Pride is another word that’s been thrown around lately. New Jersey sits 25th in the NHL in goals allowed per game, and Schneider’s numbers are among the worst for full-time starters: 10-12-5, 2.90 GAA, .904 save percentage.

“We’ve got to take some pride in not giving up four or five a night and bearing down and believing we can get back in these games,” he said. “We just have to change that mindset and be better going forward.”

Things don’t get any easier for the Devils moving forward. They’ll close out the year with a home-and-home series against the Caps, who’ve won seven of their last 10.

Panthers ‘need more’ from slumping Bjugstad


Nick Bjugstad plays a pretty key role in Florida — he scored a team-high 24 goals two years ago, and 15 last season — so it’s fair to suggest his slow start is a big reason for the Panthers’ slow start.

Now, it’s time to shake things up.

Bjugstad, who normally plays center, will be moved to the wing to play alongside Vincent Trocheck and Jussi Jokinen on the Panthers’ second line, in the hopes of getting his game on track. The former first-round pick has just one goal and two points in 16 games this year, missing extensive time with a broken wrist.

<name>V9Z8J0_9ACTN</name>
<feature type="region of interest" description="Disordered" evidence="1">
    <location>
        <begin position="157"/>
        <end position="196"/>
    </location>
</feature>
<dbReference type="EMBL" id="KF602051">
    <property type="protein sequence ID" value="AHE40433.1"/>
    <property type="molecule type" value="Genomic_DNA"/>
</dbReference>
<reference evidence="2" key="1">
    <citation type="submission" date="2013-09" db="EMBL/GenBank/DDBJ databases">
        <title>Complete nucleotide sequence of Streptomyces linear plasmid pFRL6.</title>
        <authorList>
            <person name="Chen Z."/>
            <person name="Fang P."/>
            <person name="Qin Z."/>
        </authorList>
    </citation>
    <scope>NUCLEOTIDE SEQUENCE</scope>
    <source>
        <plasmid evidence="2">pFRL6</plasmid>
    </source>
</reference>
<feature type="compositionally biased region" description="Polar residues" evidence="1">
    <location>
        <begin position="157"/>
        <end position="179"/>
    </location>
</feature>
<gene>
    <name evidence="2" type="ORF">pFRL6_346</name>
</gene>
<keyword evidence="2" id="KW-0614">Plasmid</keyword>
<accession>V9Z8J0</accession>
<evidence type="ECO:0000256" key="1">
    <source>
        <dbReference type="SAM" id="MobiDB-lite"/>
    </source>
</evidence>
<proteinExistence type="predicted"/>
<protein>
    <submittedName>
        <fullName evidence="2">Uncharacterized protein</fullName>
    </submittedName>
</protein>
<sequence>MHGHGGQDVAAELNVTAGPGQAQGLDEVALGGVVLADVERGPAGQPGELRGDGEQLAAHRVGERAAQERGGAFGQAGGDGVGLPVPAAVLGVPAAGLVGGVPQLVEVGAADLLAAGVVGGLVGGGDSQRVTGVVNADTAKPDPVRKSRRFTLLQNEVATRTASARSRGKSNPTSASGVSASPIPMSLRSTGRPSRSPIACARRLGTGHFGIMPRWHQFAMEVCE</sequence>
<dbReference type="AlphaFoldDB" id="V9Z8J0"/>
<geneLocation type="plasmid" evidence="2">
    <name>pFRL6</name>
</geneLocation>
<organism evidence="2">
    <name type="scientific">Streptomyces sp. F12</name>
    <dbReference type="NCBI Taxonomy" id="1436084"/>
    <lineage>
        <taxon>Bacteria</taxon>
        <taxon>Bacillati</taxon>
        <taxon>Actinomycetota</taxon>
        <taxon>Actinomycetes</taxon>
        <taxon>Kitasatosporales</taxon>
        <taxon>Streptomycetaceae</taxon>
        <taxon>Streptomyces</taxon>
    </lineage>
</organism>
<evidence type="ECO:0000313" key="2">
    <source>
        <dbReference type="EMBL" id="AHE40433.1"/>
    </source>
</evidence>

“I want to give [Bjugstad] some top-six minutes to get him going,” head coach Tom Rowe said, per the Sun-Sentinel. “We talked about him getting off the schneid a little bit.

“He’s got one but we need more out of him.”

Bjugstad’s utilization is an interesting look into Rowe’s coaching strategy — specifically, how it differs from his predecessor, Gerard Gallant. Rowe leans far more heavily on his top six. Per the Sun-Sentinel, Trocheck’s TOI has jumped from 17:46 last season to 21:20 this year and, conversely, Bjugstad is way down — averaging just 13:22 — because he’s largely been serving as a bottom-two center.

The Panthers head into tonight’s game against the Leafs on 36 points, sitting fifth in the Atlantic Division. So it’s clear they need a spark, and it’s clear they’re hoping Bjugstad’s promotion will do the trick.